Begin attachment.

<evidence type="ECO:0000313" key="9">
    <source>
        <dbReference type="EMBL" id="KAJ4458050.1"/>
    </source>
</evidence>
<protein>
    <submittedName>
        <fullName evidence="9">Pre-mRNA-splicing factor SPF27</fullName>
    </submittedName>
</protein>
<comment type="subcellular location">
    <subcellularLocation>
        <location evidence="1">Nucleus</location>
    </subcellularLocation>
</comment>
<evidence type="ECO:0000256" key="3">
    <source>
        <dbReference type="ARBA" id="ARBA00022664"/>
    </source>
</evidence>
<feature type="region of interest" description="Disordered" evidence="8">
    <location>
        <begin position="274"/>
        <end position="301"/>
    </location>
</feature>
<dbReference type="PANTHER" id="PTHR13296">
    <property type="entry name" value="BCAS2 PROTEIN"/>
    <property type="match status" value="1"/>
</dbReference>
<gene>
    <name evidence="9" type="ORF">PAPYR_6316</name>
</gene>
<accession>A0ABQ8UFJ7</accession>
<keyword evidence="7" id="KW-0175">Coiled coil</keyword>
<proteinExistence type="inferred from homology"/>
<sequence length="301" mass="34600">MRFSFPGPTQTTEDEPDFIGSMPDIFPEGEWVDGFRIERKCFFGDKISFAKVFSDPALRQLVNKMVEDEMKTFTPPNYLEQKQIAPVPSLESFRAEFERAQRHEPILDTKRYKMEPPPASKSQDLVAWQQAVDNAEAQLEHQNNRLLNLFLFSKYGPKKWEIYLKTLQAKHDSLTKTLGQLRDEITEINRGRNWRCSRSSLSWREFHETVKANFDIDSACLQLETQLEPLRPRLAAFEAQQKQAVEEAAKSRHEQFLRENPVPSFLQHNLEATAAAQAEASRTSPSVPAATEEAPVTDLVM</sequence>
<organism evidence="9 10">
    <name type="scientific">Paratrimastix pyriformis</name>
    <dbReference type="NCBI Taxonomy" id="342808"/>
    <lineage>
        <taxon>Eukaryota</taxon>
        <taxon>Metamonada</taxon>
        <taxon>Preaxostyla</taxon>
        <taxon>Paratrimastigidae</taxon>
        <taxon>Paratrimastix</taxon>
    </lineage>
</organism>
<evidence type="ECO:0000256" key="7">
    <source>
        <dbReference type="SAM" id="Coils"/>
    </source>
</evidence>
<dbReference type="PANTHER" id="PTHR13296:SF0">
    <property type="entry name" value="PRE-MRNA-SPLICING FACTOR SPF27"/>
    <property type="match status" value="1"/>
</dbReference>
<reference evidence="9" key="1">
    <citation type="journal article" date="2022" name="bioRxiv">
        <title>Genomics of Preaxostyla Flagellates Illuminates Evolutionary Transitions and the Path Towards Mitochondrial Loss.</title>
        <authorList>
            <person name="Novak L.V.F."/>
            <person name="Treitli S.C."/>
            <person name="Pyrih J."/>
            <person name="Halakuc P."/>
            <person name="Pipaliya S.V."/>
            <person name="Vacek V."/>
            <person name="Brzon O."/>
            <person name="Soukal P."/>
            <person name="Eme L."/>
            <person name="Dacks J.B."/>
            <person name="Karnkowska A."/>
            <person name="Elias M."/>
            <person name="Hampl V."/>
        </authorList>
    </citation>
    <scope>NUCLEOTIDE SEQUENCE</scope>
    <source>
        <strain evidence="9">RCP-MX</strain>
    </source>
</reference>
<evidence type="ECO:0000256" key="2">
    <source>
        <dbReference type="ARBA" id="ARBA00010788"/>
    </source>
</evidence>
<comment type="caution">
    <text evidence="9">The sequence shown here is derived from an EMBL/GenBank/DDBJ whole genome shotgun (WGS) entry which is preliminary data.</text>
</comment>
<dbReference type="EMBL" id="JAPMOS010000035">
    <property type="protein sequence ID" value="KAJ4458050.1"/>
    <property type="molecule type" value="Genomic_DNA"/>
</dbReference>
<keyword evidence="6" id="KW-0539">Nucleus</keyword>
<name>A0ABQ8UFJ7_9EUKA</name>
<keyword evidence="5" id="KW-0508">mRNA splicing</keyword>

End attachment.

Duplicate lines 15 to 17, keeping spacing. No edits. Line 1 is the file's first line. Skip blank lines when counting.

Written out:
</comment>
<evidence type="ECO:0000256" key="3">
    <source>